Chapter 7: Unitary Groups

### The Geometry of $\Ug(1)$

We saw in §2.4 that complex multiplication can be interpreted geometrically as a rescaling and a rotation. A pure rotation is therefore obtained by multiplying by a unit complex number. In other words, if $|w|=1$, then $|wz|=|z|$, that is, the length of $z$ is preserved under multiplication by $w$. What do unit-normed elements $w\in\CC$ look like? Since $|r e^{i\theta}|=r$, we have \begin{equation} w = e^{i\theta} \end{equation} for some $\theta$. But these are precisely the complex numbers with norm $1$! Thus, \begin{equation} \Ug(1) = \{ w\in\CC : \bar{w}w = 1 \} = \{ e^{i\theta}: \theta\in[0,2\pi) \} \\ \end{equation} which can also be written as \begin{equation} \Ug(1) = \{ w\in\CC : |w|=1 \} \end{equation} Equivalently, we can describe $\Ug(1)$ as the group of transformations \begin{equation} \Ug(1) = \{ z \longmapsto wz : w,z\in\CC, |w|=1 \} \end{equation} As already noted, a special case is when $\theta=\frac\pi2$, in which case $w=i$.

But we already have a name for the rotations in the plane, namely $\SO(2)$, which we studied in §2.4. Thus, $\SO(2)$ and $\Ug(1)$ are the same group, which we write as \begin{equation} \Ug(1) \cong \SO(2) \end{equation} where the symbol “$\cong$” is read as “is isomorphic to”. This isomorphism is just the first of several we will encounter relating different descriptions of the same group.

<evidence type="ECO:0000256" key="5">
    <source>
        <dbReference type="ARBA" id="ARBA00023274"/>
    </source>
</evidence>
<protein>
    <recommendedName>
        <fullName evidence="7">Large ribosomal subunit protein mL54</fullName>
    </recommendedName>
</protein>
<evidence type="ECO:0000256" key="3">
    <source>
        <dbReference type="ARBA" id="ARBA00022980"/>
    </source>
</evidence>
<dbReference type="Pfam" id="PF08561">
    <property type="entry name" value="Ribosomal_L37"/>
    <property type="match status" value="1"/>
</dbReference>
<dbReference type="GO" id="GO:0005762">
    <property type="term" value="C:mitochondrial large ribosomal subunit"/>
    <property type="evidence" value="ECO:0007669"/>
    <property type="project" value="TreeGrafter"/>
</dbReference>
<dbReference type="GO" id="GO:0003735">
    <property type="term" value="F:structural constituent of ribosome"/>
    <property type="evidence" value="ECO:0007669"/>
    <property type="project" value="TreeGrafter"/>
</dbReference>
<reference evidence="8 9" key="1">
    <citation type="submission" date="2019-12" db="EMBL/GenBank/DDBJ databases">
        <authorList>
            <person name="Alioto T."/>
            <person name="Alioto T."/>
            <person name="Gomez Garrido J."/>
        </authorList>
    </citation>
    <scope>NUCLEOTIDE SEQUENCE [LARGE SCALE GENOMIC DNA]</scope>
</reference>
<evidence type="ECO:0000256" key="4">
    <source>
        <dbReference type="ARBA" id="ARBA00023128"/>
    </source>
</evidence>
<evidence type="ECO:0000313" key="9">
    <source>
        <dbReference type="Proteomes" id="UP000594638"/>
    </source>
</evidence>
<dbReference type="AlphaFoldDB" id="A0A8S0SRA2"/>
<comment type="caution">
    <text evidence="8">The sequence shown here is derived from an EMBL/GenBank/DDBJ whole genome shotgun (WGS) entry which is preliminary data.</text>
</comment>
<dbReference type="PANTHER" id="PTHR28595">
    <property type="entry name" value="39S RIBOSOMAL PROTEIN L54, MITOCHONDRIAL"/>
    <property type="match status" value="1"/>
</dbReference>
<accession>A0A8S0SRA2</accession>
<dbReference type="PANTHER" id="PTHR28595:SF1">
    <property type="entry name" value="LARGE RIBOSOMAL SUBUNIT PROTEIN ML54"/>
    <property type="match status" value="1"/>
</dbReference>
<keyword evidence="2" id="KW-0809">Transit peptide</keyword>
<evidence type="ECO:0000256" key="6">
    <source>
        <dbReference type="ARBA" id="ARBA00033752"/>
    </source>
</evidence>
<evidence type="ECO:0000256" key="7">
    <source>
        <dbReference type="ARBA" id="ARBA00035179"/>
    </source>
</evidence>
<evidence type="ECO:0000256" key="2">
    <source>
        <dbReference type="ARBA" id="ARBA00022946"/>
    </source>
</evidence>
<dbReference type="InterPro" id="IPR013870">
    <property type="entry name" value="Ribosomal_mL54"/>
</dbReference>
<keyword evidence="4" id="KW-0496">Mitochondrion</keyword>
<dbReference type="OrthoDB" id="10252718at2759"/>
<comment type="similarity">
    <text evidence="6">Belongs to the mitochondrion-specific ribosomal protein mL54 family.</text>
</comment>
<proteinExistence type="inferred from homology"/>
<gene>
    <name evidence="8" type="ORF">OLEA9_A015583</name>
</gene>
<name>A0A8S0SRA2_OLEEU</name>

A reflection about the $y$-axis is easy; that's just complex conjugation, namely the map \begin{equation} z \longmapsto \bar{z} \end{equation} A reflection about any other line through the origin can be obtained by a combination of rotations and conjugation. For instance, reflection about the line $y=x$ is given by \begin{equation} z \longmapsto e^{i\theta/4}(\bar{e^{-i\theta/4}z}) = i\bar{z} \end{equation} and reflection about the $x$-axis is given by \begin{equation} z \longmapsto i(\bar{-iz}) = -\bar{z} \end{equation}